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Programmatic access of hashes

by rthawkcom (Novice)
on Jul 08, 2011 at 15:03 UTC ( #913361=perlquestion: print w/ replies, xml ) Need Help??
rthawkcom has asked for the wisdom of the Perl Monks concerning the following question:

I'm trying to build my own XML parser and have encountered an interesting problem. I need a way of programmatically accessing a hash in order to transfer the XML data structure into that hash.
Example XML: <one> <two> <three> value </three> </two> <one>
Parsing the XML is easy enough, but how to put what I have captured into a hash? I'm thinking something along the lines of:
#!/usr/bin/perl use strict; use warnings; use Data::Dumper; my $DATA; my @keys=qq(one two three);# Data we captured from parsing above XML my $newhash=&pfm(@keys,'value');# Make a new hash? $DATA={%$DATA,%$newhash};# Slap it back into the main data hash, repea +t as necessary? sub pfm{ } print Dumper $hash; $hash = { 'one' => { 'two' => { 'three' => 'value' } } };
Ideas? (other than just use XML::Simple !!) Not much info out there about dynamic building of hashes.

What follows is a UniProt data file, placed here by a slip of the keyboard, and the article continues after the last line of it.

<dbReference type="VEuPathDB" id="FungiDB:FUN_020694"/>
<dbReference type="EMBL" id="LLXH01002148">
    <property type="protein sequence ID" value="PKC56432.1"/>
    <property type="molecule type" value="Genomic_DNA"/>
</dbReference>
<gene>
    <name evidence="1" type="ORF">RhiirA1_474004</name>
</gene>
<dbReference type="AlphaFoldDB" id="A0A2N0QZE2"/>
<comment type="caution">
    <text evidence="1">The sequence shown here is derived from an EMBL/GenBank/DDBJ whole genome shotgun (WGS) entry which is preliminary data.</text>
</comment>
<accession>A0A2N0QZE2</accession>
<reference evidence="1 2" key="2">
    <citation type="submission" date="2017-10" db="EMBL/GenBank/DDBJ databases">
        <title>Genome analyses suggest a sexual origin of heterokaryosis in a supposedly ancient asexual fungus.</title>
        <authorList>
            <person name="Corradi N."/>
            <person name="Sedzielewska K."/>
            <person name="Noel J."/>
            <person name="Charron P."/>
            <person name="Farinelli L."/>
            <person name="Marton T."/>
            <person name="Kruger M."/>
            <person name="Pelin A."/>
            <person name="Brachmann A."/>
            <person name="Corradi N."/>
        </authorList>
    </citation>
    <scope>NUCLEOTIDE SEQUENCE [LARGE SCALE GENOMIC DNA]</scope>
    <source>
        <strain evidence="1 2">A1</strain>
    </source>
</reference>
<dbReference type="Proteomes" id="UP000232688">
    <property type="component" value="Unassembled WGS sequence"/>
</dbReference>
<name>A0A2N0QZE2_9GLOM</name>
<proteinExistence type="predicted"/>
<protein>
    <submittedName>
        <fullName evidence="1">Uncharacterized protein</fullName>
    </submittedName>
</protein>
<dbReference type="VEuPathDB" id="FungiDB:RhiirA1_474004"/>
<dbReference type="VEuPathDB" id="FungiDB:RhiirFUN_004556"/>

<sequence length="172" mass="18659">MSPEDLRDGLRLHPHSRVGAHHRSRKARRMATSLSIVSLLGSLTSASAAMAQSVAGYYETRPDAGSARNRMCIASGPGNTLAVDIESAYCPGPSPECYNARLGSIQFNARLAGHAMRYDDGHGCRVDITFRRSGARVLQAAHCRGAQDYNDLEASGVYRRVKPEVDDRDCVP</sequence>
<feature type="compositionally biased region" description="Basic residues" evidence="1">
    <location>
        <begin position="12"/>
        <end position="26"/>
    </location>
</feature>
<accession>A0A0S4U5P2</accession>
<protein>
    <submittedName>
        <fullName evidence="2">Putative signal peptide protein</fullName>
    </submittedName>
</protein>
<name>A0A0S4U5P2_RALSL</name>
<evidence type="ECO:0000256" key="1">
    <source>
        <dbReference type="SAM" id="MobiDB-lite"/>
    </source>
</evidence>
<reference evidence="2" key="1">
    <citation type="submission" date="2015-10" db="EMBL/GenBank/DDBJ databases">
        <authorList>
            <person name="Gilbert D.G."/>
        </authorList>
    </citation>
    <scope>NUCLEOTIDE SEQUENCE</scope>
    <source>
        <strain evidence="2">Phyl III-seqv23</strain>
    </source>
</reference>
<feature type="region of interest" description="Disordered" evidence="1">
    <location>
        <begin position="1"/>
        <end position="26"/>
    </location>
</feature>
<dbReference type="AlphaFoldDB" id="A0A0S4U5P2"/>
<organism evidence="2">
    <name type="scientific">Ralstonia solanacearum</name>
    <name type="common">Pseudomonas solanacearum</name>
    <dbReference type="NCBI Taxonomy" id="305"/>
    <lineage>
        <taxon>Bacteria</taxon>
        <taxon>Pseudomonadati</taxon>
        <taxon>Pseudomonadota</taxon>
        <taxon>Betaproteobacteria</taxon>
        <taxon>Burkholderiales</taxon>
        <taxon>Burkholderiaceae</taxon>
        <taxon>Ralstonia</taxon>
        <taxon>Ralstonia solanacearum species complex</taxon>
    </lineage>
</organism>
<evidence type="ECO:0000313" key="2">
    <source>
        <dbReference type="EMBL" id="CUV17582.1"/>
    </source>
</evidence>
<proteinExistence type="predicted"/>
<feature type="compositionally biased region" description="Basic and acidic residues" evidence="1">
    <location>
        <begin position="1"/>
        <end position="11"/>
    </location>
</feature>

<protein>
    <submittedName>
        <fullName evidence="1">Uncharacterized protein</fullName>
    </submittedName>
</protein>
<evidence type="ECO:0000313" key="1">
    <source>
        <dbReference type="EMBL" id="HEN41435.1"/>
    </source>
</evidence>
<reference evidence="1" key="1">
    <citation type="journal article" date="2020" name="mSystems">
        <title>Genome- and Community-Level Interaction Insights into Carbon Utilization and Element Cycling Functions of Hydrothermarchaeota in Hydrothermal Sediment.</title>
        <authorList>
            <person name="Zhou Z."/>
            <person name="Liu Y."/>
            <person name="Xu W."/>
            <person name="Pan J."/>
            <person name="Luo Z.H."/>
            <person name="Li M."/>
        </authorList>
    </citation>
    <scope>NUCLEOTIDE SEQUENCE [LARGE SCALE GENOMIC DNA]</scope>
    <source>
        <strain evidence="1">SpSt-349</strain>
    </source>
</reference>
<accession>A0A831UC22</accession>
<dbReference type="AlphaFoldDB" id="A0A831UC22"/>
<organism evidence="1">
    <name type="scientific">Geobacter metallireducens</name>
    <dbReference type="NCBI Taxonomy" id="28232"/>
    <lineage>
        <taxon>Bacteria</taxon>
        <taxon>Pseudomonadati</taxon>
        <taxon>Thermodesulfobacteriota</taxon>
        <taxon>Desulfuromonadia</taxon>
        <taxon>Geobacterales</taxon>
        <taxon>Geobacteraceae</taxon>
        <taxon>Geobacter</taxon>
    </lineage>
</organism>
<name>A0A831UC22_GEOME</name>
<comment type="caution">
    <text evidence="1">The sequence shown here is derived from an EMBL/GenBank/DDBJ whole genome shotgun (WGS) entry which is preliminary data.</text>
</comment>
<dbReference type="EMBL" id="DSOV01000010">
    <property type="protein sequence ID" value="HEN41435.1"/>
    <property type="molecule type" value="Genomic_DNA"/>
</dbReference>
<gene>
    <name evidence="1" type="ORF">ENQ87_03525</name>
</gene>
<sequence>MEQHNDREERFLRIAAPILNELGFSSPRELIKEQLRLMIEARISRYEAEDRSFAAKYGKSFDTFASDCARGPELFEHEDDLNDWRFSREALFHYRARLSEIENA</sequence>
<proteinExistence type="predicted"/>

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Re: Programmatic access of hashes
by jethro (Monsignor) on Jul 08, 2011 at 15:35 UTC
    my $DATA; my @keys=qw(one two three); # ^--bug in your script I assume # solution 1 eval "\$DATA->{" . join('}{',@keys) . "}= 'value';"; # solution 2 my $d= 'value'; foreach (reverse @keys) { my $x->{$_}=$d; $d= $x; } $DATA->{$keys[0]}= $d->{$keys[0]};

    Note that my solution 2 is somewhat senseless. If for example you parse some XML with 'three' and 'threex' below 'two', this simple solution won't work. But in the same sense your parser doesn't make sense to represent all the data as an array.

    Usually a parser will parse an xml recursively and the hash will be constructed while descending and ascending the tree. Using a similar method as I was using in solution 2. I would suggest using XML::Twig if XML::Simple is too simple for you.

Re: Programmatic access of hashes
by GrandFather (Cardinal) on Jul 08, 2011 at 23:19 UTC

    If you are doing this as a learning exercise then you should take a look at the code used in some of the XML modules in CPAN. Note that many of the XML:: modules sit on top of one of a small number of parser modules, so bearing that in mind you might start by looking at something like XML::Parser.

    The next next level up are modules like XML::TreeBuilder which maps fairly closely to what you have described so far. Beyond that are modules like XML::Twig which add ways of manipulating XML as it is being parsed thus reducing the need to store large parts of the file being processed in memory.

    A common theme with these modules is that they are object oriented and tend to represent interesting parts of the XML document as objects. XML documents tend to have a highly recursive structure and using OO is one good way of dealing with that.